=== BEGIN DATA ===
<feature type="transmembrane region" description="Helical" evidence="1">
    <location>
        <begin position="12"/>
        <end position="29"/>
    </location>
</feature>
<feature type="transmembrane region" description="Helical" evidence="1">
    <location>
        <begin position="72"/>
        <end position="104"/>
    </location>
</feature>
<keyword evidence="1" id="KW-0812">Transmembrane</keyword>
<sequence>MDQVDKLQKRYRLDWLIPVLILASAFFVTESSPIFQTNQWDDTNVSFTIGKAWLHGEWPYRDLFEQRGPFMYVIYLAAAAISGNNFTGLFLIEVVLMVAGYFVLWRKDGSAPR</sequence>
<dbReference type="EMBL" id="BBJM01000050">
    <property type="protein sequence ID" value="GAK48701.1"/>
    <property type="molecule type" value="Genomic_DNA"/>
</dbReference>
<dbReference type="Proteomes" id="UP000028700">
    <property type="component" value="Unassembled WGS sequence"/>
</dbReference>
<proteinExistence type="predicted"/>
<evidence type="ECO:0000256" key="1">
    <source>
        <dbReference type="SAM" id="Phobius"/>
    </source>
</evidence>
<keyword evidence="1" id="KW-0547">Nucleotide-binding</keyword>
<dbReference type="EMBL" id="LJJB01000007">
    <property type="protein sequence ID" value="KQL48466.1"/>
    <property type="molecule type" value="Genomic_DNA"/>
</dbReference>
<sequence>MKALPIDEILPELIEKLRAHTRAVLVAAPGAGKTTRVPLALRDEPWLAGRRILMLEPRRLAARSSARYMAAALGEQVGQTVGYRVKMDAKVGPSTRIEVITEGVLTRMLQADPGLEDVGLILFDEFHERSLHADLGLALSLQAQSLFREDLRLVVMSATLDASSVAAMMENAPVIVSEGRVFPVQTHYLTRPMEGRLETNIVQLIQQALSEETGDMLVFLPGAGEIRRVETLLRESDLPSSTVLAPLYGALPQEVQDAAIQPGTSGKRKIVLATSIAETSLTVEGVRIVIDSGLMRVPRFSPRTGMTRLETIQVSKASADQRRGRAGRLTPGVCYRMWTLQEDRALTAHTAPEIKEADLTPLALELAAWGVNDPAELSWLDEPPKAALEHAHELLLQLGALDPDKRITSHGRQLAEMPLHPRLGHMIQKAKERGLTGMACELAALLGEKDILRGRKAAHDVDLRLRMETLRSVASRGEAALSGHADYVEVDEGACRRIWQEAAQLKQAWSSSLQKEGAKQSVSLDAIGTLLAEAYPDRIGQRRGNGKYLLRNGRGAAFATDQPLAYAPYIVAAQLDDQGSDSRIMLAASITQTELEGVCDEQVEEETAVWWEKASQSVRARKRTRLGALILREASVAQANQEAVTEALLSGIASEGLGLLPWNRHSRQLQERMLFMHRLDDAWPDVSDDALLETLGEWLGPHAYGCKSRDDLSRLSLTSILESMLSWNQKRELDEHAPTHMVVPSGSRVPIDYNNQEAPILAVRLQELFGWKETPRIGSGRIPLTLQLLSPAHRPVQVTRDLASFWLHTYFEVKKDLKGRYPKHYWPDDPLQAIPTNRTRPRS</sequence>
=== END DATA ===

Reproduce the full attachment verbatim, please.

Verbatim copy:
<feature type="transmembrane region" description="Helical" evidence="1">
    <location>
        <begin position="12"/>
        <end position="29"/>
    </location>
</feature>
<feature type="transmembrane region" description="Helical" evidence="1">
    <location>
        <begin position="72"/>
        <end position="104"/>
    </location>
</feature>
<keyword evidence="1" id="KW-0812">Transmembrane</keyword>
<sequence>MDQVDKLQKRYRLDWLIPVLILASAFFVTESSPIFQTNQWDDTNVSFTIGKAWLHGEWPYRDLFEQRGPFMYVIYLAAAAISGNNFTGLFLIEVVLMVAGYFVLWRKDGSAPR</sequence>
<dbReference type="EMBL" id="BBJM01000050">
    <property type="protein sequence ID" value="GAK48701.1"/>
    <property type="molecule type" value="Genomic_DNA"/>
</dbReference>
<dbReference type="Proteomes" id="UP000028700">
    <property type="component" value="Unassembled WGS sequence"/>
</dbReference>
<proteinExistence type="predicted"/>
<evidence type="ECO:0000256" key="1">
    <source>
        <dbReference type="SAM" id="Phobius"/>
    </source>
</evidence>
<keyword evidence="1" id="KW-0547">Nucleotide-binding</keyword>
<dbReference type="EMBL" id="LJJB01000007">
    <property type="protein sequence ID" value="KQL48466.1"/>
    <property type="molecule type" value="Genomic_DNA"/>
</dbReference>
<sequence>MKALPIDEILPELIEKLRAHTRAVLVAAPGAGKTTRVPLALRDEPWLAGRRILMLEPRRLAARSSARYMAAALGEQVGQTVGYRVKMDAKVGPSTRIEVITEGVLTRMLQADPGLEDVGLILFDEFHERSLHADLGLALSLQAQSLFREDLRLVVMSATLDASSVAAMMENAPVIVSEGRVFPVQTHYLTRPMEGRLETNIVQLIQQALSEETGDMLVFLPGAGEIRRVETLLRESDLPSSTVLAPLYGALPQEVQDAAIQPGTSGKRKIVLATSIAETSLTVEGVRIVIDSGLMRVPRFSPRTGMTRLETIQVSKASADQRRGRAGRLTPGVCYRMWTLQEDRALTAHTAPEIKEADLTPLALELAAWGVNDPAELSWLDEPPKAALEHAHELLLQLGALDPDKRITSHGRQLAEMPLHPRLGHMIQKAKERGLTGMACELAALLGEKDILRGRKAAHDVDLRLRMETLRSVASRGEAALSGHADYVEVDEGACRRIWQEAAQLKQAWSSSLQKEGAKQSVSLDAIGTLLAEAYPDRIGQRRGNGKYLLRNGRGAAFATDQPLAYAPYIVAAQLDDQGSDSRIMLAASITQTELEGVCDEQVEEETAVWWEKASQSVRARKRTRLGALILREASVAQANQEAVTEALLSGIASEGLGLLPWNRHSRQLQERMLFMHRLDDAWPDVSDDALLETLGEWLGPHAYGCKSRDDLSRLSLTSILESMLSWNQKRELDEHAPTHMVVPSGSRVPIDYNNQEAPILAVRLQELFGWKETPRIGSGRIPLTLQLLSPAHRPVQVTRDLASFWLHTYFEVKKDLKGRYPKHYWPDDPLQAIPTNRTRPRS</sequence>